How To Enjoy A Barbecue With Hearing Loss

I love summer barbecue parties — Memorial Day Weekend, Fourth of July, or just a regular summer weekend. It is fun to gather friends and family to enjoy the summer weather, each other’s company and the casual fare. Parties can be a challenge for people with hearing loss, but barbecues are some of the easiest to navigate. Barbecues are typically outside so the noise doesn’t bounce around the room the way it can at indoor events. Being outdoors also often creates a variety of socializing spots — some might even be relatively quiet! So head to a barbecue this weekend — or host one of your own.

Ten Tips for Enjoying a Barbecue With Hearing Loss

1. Position yourself in a good spot: Usually at a BBQ, the seating is fairly casual, so join a group that is in a quiet and well-lit location. Sit so that your back is to the sun to avoid glare on people’s faces when trying to lipread.

2. Limit background noise: If I am hosting, I always keep background music to a minimum. Other hosts may like to play music more loudly. When outdoors, music is typically less of an issue, but if it is, choose a spot away from the speakers or ask the host to lower the volume. Be sure to wear hearing protection if there will be fireworks. You could bring extra earplugs so everyone will have them.

3. Converse with a variety of small groups: At a large seated dinner, it can sometimes be hard to follow the conversation, but at a BBQ, the seating is usually less formal. Take advantage of the opportunity to mingle with various small groups of people or even seek out people to talk with one on one.

4. Wear your hearing aids: Experiment with a couple of different settings to find which is best for being outdoors. You can practice at home if you don’t want to spend time experimenting at the event. Check if there is a setting that can cut down on wind noise if it will be a windy day.

5. Try other technologies: There are many new technologies now available that can help you hear in a group setting including personal FM systems or other one to one communication devices. Some of my friends swear by these.

6. Have reasonable expectations: You probably won’t hear everything that everyone says, but that is ok. If one group is harder to hear, find another to join. Mobility and mingling is the norm at a barbecue.

7. Take a break: Don’t be shy about taking a break from the action for a few minutes to give your ears and brain a rest. Head to the restroom, or find a quiet spot inside to sit for a few minutes. It really helps me to clear my head and build up some energy for another round of socializing.

8. Don’t fake it: It is very tempting to just nod along and pretend that you hear what others are saying or laugh just because others are laughing. But it can be dangerous, particularly if someone is asking you a question. Be brave and be honest with others if you are having trouble hearing. It will make your interactions more memorable on both sides.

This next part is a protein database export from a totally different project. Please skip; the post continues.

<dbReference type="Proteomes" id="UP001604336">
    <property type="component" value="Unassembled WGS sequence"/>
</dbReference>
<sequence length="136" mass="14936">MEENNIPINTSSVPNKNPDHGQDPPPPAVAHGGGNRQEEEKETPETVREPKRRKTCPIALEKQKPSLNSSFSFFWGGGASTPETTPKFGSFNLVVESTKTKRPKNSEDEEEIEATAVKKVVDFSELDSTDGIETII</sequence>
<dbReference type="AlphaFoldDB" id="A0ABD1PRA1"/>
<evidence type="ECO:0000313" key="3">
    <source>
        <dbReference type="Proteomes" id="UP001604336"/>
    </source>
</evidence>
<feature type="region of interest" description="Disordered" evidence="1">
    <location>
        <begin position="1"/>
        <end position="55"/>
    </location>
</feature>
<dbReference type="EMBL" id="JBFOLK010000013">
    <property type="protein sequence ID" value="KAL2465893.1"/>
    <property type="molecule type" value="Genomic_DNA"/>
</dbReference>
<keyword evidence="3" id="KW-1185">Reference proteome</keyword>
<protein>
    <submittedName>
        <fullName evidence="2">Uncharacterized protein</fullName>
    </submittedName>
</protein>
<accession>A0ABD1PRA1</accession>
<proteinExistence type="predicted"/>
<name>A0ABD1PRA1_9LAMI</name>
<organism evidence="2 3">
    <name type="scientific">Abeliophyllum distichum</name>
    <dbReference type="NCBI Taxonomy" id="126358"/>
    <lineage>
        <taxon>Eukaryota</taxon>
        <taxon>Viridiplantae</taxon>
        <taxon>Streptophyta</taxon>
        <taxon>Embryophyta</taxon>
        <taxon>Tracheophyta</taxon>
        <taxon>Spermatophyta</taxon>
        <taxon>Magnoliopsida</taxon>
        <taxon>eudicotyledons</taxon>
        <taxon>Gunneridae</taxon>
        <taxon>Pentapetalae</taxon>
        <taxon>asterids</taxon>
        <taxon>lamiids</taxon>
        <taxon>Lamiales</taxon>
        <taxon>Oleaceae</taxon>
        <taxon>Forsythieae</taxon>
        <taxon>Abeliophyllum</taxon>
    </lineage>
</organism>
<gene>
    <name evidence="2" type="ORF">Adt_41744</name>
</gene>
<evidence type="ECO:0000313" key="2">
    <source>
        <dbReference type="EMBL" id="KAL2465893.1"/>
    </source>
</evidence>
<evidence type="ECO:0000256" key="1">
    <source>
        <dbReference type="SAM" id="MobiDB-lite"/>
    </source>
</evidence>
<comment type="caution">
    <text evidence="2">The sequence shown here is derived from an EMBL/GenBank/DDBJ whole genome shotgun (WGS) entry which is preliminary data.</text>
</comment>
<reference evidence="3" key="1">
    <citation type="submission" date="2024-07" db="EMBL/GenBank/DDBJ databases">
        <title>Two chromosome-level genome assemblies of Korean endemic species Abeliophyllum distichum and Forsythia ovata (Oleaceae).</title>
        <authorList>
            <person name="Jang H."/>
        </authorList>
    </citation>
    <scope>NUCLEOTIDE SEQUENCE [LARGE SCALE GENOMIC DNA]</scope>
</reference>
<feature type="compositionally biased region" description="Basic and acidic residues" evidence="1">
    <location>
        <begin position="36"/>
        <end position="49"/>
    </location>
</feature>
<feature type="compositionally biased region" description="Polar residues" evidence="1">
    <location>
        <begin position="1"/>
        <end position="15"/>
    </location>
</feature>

9. Give visual clues to indicate if you are having trouble hearing: If you are having trouble hearing, you can cup your ear with your hand to indicate to the speaker to speak louder without interrupting the flow of the conversation. I have seen this in action and it is very effective.

10. Bring your sense of humor: Try to laugh when hearing misfires occur. Be grateful for the wonderful friends and family around you. You may not hear every word they say, but you can partake in all of the good feelings nonetheless. Enjoy the feel of the sun or the breeze on your skin. Savor the warm weather — it will be gone in a flash.

Readers, are you heading to a barbecue this weekend?

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10 thoughts on “How To Enjoy A Barbecue With Hearing Loss

  1. Shari, our holiday was of the quiet variety. Lobster on our lovely screened back porch. Just the two of us using the time to occasionally work with my new CI. It is not yet ready for prime time alone, but in concert with my HA I do fairly well. Better than before! In a week we will join about a dozen old friends for a weekend of friendly schmoozing and rekindling of old affections on a beautiful Maine lake. That will be the first real test for me.

    My speech recognition with the CI alone is improving in baby steps so far but improving nevertheless. It’s a process not a sudden happening! Your suggestions will go a long way toward making the gathering enjoyable for me as well as others.

    I am so thankful for the support community that I have discovered and seems to be expanding. I feel quite lucky. I do look for ward to your postings.

  2. I like the tip about providing a visual cue that we need some assistance from the speaker. I hadn’t thought of that and it seems like it should have been common sense! I never cup my ears. Amazing! I like what it does, and that is that it gets the speaker to take on some of the responsibility for the conversation. So often, the person who is Deaf or Hard of Hearing is the one making all the effort!

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